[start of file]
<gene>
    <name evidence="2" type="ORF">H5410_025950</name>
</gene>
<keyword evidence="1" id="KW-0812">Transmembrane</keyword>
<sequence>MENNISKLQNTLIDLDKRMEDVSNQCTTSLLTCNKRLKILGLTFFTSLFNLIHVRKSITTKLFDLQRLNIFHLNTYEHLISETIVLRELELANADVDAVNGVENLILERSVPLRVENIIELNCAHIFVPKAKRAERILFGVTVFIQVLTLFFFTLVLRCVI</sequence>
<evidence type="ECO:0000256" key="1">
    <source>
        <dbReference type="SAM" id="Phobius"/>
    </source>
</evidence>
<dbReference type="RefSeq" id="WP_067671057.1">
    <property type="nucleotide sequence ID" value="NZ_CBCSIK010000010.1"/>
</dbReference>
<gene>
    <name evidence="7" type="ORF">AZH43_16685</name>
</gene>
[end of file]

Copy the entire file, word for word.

<gene>
    <name evidence="2" type="ORF">H5410_025950</name>
</gene>
<keyword evidence="1" id="KW-0812">Transmembrane</keyword>
<sequence>MENNISKLQNTLIDLDKRMEDVSNQCTTSLLTCNKRLKILGLTFFTSLFNLIHVRKSITTKLFDLQRLNIFHLNTYEHLISETIVLRELELANADVDAVNGVENLILERSVPLRVENIIELNCAHIFVPKAKRAERILFGVTVFIQVLTLFFFTLVLRCVI</sequence>
<evidence type="ECO:0000256" key="1">
    <source>
        <dbReference type="SAM" id="Phobius"/>
    </source>
</evidence>
<dbReference type="RefSeq" id="WP_067671057.1">
    <property type="nucleotide sequence ID" value="NZ_CBCSIK010000010.1"/>
</dbReference>
<gene>
    <name evidence="7" type="ORF">AZH43_16685</name>
</gene>